How can Millennial lawyers combat negative perceptions about their generation?
IBM Institute for Business Value surveyed nearly 1,800 multigenerational employees from 12 countries and 6 industries to ask them what they thought about Millennials—those born between 1980 and 1993—and uncovered five major misconceptions about newer workers. Employers believe:
Millennials’ career goals and expectations are different from those of older generations,
Millennials want constant acclaim and think everyone on the team should get a trophy,
Millennials are digital addicts who want to do everything online,
Millennials, unlike their older colleagues, can’t make a decision without first inviting everyone to weigh in, and
Millennials are more likely than others to jump ship if a job doesn’t fulfill their passions.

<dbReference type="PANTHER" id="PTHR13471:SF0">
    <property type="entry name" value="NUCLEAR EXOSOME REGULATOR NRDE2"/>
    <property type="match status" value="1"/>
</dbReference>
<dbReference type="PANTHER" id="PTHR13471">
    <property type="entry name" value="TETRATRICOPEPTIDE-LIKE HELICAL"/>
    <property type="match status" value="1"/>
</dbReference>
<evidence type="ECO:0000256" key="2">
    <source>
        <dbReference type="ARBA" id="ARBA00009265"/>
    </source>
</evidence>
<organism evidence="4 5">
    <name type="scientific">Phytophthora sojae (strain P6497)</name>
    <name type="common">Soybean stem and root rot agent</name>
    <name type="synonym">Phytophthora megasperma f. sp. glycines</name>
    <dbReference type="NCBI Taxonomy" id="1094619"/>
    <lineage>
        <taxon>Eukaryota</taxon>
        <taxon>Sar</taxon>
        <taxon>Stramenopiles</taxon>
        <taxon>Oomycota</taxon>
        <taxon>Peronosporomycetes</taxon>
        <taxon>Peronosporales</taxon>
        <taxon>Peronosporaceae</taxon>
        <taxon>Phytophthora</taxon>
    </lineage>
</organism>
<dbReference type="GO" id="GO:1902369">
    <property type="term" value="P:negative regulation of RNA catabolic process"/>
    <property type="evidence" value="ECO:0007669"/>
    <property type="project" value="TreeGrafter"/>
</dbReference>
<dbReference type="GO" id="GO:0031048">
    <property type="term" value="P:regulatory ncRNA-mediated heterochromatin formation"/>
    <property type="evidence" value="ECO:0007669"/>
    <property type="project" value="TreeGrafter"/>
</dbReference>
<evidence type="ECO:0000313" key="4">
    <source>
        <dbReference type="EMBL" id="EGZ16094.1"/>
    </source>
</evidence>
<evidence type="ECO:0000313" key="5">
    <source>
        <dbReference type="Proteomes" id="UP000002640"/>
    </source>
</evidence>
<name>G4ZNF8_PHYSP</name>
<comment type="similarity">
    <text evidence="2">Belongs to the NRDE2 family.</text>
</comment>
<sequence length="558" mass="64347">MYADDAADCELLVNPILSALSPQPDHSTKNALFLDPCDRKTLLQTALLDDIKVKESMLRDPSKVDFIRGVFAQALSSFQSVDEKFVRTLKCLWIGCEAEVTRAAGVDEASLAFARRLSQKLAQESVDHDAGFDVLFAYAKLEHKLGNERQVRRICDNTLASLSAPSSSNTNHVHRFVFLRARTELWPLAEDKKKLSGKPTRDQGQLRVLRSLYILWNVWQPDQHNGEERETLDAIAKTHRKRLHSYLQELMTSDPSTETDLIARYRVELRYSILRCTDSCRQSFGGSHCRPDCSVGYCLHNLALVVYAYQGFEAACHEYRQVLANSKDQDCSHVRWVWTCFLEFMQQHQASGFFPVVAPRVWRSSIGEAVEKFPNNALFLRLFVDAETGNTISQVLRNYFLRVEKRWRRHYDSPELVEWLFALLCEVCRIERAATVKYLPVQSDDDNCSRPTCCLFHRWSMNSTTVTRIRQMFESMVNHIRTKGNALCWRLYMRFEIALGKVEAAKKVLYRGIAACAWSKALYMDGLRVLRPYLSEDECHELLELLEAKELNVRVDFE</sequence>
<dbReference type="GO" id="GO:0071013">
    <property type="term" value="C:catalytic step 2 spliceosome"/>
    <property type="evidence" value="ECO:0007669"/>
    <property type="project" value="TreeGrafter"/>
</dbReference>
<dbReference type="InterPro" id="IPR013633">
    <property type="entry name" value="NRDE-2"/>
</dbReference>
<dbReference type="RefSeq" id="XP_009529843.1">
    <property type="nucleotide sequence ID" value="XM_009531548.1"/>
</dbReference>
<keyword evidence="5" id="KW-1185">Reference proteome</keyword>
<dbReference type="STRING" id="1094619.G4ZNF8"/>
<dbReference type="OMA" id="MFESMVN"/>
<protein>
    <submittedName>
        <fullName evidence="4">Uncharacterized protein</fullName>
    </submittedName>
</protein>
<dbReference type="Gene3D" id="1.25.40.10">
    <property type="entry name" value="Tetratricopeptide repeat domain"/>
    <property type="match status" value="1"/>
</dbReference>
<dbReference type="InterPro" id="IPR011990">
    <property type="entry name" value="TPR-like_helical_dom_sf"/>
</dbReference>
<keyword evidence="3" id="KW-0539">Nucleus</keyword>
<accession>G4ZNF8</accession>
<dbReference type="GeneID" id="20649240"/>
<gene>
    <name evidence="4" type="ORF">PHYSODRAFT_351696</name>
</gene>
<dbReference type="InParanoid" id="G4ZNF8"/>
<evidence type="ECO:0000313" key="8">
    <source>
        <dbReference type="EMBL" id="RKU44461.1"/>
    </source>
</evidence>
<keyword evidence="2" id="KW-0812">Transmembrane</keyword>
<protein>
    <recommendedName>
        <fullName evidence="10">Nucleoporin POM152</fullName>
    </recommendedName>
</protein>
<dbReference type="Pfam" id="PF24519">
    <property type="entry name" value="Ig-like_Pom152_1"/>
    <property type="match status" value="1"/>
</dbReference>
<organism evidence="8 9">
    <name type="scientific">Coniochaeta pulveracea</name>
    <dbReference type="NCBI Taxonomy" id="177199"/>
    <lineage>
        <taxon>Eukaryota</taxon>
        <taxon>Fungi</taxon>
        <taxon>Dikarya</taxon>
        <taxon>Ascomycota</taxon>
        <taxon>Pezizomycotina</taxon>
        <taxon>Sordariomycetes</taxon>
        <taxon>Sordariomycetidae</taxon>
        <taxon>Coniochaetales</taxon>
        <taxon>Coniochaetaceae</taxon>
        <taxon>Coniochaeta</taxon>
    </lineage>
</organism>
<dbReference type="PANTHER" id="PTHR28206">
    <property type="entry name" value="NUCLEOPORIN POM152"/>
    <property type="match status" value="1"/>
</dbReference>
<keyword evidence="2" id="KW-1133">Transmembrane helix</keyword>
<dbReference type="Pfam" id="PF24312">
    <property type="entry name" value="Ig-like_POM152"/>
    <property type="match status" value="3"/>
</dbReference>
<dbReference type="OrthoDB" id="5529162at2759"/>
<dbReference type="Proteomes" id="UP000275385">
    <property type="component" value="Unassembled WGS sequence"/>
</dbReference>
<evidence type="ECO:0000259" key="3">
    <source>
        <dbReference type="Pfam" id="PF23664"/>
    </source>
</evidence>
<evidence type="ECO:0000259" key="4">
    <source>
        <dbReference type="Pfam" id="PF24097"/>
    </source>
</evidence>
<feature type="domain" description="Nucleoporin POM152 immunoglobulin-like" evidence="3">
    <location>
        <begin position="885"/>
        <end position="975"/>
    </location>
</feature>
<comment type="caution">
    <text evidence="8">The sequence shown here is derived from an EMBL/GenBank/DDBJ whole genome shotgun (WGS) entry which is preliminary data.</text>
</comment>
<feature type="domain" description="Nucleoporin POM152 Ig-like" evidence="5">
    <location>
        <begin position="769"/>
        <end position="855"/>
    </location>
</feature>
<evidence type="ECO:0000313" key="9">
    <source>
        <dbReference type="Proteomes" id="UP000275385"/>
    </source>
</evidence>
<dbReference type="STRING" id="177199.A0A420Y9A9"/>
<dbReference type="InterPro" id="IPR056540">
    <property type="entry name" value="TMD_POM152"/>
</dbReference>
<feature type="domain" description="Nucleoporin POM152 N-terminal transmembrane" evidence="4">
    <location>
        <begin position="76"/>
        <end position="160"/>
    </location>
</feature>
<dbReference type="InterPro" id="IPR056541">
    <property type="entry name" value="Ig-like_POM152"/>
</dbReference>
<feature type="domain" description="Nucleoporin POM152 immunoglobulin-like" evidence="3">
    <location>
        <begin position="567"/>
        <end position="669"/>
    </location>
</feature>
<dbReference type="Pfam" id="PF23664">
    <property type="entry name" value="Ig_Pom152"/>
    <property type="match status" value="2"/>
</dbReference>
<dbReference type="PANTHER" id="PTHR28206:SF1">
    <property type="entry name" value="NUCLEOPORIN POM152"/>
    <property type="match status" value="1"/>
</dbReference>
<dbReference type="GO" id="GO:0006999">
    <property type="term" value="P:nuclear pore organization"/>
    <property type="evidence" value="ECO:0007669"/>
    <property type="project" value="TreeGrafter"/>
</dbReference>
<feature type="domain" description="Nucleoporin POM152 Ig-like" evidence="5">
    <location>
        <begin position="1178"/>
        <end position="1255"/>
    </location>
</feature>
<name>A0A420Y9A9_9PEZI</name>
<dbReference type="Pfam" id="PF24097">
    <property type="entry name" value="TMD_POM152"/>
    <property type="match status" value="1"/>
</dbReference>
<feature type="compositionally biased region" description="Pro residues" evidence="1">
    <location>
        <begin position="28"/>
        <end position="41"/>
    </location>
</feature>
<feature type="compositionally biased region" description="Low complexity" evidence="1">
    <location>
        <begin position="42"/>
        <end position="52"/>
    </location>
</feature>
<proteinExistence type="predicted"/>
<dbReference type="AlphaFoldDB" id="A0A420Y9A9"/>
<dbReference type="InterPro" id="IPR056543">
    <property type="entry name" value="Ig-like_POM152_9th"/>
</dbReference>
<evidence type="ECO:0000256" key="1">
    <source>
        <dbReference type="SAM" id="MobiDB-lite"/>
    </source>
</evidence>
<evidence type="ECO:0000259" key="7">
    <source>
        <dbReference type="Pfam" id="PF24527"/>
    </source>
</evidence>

Here’s the crux of the report “Myths, exaggerations and uncomfortable truths: The real study behind Millennials in the workplace” written by Carolyn Heller Baird: these five beliefs are myths. The study shows they’re just not true.
If you’re a Millennial lawyer, then it’s bad news employers buy into these myths about you. These misperceptions may negatively affect the entire hiring process, from the moment your resume comes in the door to your interview to final hiring decision. These myths may also color your work experience and opportunities for career development.
But there’s good news too. The more you know about employers’ perspectives—both fair and unfair—the more you can do to combat them in your resume, cover letter, LinkedIn profile, interview, and on the job.